Summary: The Florida Panther Wildlife Management

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Florida Panther Wildlife Management Plan Summary The Florida panther (Puma concolor coryi) once roamed throughout the eastern United States in the states of Georgia, Alabama, Louisiana, Florida, Georgia, Mississippi, Arkansas, South Carolina, and Tennessee. Florida panthers were perceived as a threat to farmers and their livestock, because of this they were heavily hunted up to the 1950s. (Florida Panther: Species Profile, 2014) Due to declining numbers the Florida Wildlife Commission listed the Florida panther as a game species. (Florida Panther Recovery Plan, 2007, p.4) In 1967 the Florida panther was listed as endangered by the state of Florida (Florida Panther, panther habitat, endangered panther, and wildlife corridors) and in 1973it…show more content…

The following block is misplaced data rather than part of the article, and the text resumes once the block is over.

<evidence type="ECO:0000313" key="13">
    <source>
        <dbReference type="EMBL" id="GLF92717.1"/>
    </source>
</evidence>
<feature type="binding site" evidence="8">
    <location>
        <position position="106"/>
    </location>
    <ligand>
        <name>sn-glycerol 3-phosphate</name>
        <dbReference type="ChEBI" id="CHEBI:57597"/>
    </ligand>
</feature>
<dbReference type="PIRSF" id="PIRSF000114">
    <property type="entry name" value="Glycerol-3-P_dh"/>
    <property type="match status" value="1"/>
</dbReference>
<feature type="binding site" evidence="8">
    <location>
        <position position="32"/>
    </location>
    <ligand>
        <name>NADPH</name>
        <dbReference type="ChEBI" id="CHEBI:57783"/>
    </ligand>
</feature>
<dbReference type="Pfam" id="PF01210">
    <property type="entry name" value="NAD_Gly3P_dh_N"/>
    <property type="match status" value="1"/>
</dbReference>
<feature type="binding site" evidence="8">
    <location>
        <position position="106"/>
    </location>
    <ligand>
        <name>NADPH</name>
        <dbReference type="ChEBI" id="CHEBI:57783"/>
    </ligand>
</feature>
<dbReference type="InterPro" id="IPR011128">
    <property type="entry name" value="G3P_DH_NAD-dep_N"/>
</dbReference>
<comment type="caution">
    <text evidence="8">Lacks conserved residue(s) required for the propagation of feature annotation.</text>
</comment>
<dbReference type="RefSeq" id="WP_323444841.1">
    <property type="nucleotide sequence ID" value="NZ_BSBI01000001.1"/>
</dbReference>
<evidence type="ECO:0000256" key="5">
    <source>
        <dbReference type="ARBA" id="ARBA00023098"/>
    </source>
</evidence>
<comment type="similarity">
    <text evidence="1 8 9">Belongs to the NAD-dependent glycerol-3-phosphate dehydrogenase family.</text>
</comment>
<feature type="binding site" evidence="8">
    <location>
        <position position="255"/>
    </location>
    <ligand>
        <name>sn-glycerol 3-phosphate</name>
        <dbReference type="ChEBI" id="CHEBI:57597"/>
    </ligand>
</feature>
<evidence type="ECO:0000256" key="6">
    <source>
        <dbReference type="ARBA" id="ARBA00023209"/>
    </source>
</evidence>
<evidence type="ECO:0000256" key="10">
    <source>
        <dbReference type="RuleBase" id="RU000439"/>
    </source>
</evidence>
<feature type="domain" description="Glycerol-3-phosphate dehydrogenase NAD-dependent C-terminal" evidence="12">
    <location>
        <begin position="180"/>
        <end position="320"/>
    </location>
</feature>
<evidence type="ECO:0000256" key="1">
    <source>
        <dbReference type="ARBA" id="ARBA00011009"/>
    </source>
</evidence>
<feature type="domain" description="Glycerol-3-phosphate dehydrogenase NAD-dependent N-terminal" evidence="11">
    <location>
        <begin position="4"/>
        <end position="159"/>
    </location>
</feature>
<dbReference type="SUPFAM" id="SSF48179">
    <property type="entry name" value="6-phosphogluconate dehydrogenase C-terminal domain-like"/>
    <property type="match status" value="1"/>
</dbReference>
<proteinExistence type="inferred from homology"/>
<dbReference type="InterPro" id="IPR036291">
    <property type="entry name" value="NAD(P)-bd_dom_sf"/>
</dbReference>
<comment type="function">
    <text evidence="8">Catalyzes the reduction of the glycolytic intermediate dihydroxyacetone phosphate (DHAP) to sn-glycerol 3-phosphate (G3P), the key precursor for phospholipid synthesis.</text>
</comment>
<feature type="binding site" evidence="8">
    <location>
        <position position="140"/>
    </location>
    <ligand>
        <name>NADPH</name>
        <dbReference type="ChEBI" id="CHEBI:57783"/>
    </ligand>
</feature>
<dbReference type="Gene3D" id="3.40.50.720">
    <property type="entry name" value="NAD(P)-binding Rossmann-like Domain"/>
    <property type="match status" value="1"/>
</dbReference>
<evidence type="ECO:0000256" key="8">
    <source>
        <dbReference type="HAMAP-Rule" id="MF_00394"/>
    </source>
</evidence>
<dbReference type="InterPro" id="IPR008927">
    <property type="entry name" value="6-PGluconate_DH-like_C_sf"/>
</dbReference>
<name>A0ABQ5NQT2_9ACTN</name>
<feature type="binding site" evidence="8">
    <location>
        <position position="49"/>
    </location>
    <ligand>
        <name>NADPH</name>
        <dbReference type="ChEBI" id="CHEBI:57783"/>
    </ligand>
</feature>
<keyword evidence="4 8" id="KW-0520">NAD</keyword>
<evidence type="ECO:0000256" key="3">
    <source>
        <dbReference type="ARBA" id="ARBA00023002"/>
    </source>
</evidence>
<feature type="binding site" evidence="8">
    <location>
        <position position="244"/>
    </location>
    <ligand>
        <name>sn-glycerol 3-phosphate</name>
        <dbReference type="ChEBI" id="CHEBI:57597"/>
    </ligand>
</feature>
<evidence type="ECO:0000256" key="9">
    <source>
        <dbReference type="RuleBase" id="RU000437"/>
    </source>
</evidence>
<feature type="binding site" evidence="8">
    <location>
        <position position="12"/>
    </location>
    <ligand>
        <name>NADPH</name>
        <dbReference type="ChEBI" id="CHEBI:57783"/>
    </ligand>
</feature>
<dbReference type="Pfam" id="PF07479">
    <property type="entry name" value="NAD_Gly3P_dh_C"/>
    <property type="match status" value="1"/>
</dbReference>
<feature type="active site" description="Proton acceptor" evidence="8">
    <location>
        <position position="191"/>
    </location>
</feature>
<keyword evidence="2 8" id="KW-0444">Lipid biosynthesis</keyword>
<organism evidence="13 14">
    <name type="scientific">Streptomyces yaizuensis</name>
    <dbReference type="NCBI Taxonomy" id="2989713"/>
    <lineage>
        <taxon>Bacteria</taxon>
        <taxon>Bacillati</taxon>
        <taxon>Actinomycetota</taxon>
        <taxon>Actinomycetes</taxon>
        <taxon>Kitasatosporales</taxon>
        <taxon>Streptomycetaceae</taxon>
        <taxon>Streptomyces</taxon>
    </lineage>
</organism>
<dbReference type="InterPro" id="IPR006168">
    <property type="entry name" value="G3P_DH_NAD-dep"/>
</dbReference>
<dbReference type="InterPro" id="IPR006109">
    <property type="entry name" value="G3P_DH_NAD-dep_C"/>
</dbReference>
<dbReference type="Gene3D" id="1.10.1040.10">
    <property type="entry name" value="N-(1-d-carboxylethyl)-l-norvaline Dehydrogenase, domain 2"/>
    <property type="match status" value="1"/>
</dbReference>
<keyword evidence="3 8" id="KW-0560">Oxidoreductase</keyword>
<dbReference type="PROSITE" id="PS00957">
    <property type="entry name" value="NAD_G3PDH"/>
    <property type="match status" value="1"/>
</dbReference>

(Florida Panther: Species Profile, 2014) One deer sized meal is consumed by an adult male Florida panther every 8-11 days and 14-17 day for a female. For a female Florida panther with a litter than one deer sized prey is consume on average of 3.3 days. (Florida Panther Recovery Plan, 2007, p.22) In order to eat the same amount of a white tailed deer, a Florida panther must kill an average of 10 raccoons. (Florida Panther: Species Profile,…show more content…
Several female Florida panthers can be found in the territory of the male Florida panther. A male Florida panther does not mate with the same female every seen and from the months of November to March set out to find a mate. A female Florida panther is pregnant on average of 3 months. (Florida Panther: Species Profile, 2014) Births of Florida panther kittens usually occur within the months of March and June. Breeding age of a male Florida panther can be as early as 17 months and females as early as 18 months. Female Florida panthers give birth to 2-3 kittens on average. (Florida Panther Recovery Plan, 2007,

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